The United States won the 20th century. It became, as the journalist Henry Luce had prophesied, "the American Century."
By the end of the 1990s -- victorious in two world wars, emerging triumphant from the long, twilight struggle with the Soviet Union -- the United States had achieved a position of unrivaled strength.
As they entered the new millennium, Americans saw little reason to doubt that this era of American ascendance would continue indefinitely. They interpreted the nation's global preeminence as evidence of a providentially ordained design, unfolding according to plan. They took it for granted that the juggernaut of democratic capitalism was destined to sweep the world. That the emerging age of globalization would be compatible with American values and interests seemed certain.
Atop this new order, the United States would preside, unchallenged, secure in the knowledge of its good intentions, its republican virtues intact.
The horrific events of Sept. 11, 2001, demolished these sunny assumptions. Developments since that day -- in particular the ever-expanding dimensions of President Bush's "war on terror" -- have raised progressively more troubling questions about the implications of American primacy and the costs required to maintain it.
In this regard, the effort underway to overthrow Saddam Hussein marks a decisive turn. This war should finally clear away the underbrush of myth, obfuscation and willful denial thus far preventing Americans from seeing the momentous changes, now well advanced, in their own thinking about military power and the use of force.
Disclaimers issued by the White House notwithstanding, this war has not been thrust upon us. We have chosen it. That choice -- made by Bush but endorsed by both houses of Congress and supported by the majority of the American people -- reveals much.
By going to war out of a concern for what Hussein might do in the future, the United States has embraced a doctrine of preventive war. By initiating hostilities without explicit United Nations sanction and despite fierce opposition abroad, it has shown that when it comes to using force, the world's sole superpower insists upon absolute freedom of action. Coming 12 years after a prior war with Iraq inaugurated an outburst of U.S. military activism -- with Somalia, Haiti, Bosnia, Kosovo and Afghanistan being just a few of the highlights -- this latest intervention makes one point unmistakably clear: The United States no longer views force as something to be used reluctantly or as a last resort.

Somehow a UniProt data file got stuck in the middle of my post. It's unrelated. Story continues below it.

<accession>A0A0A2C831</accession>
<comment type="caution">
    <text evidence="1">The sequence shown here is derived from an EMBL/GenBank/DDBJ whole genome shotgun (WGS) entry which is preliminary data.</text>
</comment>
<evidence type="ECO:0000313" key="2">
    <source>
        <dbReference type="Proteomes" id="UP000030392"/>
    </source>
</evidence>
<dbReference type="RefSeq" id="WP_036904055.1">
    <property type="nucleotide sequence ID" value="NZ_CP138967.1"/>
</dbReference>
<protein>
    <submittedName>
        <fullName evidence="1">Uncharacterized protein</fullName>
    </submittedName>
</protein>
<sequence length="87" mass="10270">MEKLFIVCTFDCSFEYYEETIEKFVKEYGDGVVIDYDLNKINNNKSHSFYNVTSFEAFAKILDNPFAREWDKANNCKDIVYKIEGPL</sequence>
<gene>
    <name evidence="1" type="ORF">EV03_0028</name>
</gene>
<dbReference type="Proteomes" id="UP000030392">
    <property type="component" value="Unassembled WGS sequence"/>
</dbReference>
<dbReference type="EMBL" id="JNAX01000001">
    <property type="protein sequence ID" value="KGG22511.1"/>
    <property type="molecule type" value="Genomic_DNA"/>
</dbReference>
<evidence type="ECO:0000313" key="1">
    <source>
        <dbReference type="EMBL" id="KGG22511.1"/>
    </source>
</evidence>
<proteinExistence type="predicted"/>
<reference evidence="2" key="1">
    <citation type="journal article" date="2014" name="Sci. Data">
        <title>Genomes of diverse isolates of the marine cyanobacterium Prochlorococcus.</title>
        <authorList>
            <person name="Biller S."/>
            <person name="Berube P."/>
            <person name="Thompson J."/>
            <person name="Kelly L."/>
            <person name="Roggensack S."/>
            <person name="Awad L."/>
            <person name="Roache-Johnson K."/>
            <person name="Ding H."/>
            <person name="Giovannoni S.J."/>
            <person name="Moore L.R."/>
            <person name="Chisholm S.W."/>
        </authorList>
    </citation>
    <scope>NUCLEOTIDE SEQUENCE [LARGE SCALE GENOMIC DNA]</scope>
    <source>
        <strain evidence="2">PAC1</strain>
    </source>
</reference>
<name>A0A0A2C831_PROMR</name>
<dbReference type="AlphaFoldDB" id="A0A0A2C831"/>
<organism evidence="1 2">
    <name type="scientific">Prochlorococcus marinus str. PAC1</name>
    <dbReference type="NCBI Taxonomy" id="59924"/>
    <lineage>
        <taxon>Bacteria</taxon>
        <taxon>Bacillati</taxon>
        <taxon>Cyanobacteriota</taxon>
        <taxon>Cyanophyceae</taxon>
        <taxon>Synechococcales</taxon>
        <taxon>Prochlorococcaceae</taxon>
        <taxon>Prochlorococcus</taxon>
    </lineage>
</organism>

There is great irony in this, of course. Our nation was created in the first great anti-imperial revolution. The traditional narrative of our history teaches that our greatness was thrust upon us, that we did not want to sit at center stage in world affairs but that we were drawn there reluctantly, contrary to our traditions and preferences. One hundred years ago, the U.S. was a peripheral continental power with limited influence over world affairs. But wickedness in its various guises -- imperial Spain in 1898, followed by imperial Germany two decades later and eventually by the totalitarian ideologies of Hitler and Stalin -- forced our hands repeatedly. We were a reluctant superpower.
True or false, that narrative no longer holds; the fact is that force, today, has emerged as the preferred instrument of American statecraft in the eyes of policymakers and taxpayers alike. Military might is no longer a necessary evil; entrusted to American hands, it has become invaluable. Thus, as a matter of policy -- one to which Republicans and Democrats alike subscribe -- the United States is committed to maintaining its present military supremacy in perpetuity.
With this aim in mind, the Pentagon gauges its requirements not according to the constitutional mandate of providing "for the common defense." Global power projection, not protecting the homeland, dictates the size and capabilities of U.S. forces and justifies a defense budget dwarfing that of the next 10 largest military powers combined. That might qualify as an astonishing fact, had not Americans long since come to view it as part of the natural order.
Nor do those in authority view this well-honed and immensely versatile asset as a treasure to be carefully husbanded. Thus the Bush administration, like the Clinton administration, calls on its forces not only to win wars but also to succor the afflicted, keep the peace and repair broken nations. More broadly, policymakers today charge the armed services with "shaping the environment" -- bureaucratese for nudging others into conformity with American values.
There is a word for this. It's called militarism.
Although spared the classic Teutonic symptoms -- among other things, we prefer cheering the troops on from afar to actually donning a uniform -- Americans have succumbed to a strain of that disease. The present war against Iraq -- justified in part by preposterous expectations that, having delivered Iraqis from their oppressor, the United States will bring liberal democracy to Iraq and then all the Arab world -- makes this unmistakable.
Seduced by images of war rendered antiseptically precise, we have lost our bearings. We have deluded ourselves into believing that the best hope of safety and security lies in dispatching the cadre of military professionals whom we proclaim to be "our best and brightest" on a mad undertaking to transform the world -- or, if need be, to conquer it.
In Iraq, President Bush has opened up yet another front in his war against evil. Committed, we must win. But the long march to Baghdad should give Americans pause: Exactly where is this road leading us?
Andrew J. Bacevich teaches international relations at Boston University and is the author of "American Empire: The Realities and Consequences of U.S. Diplomacy" (Harvard University Press 2002).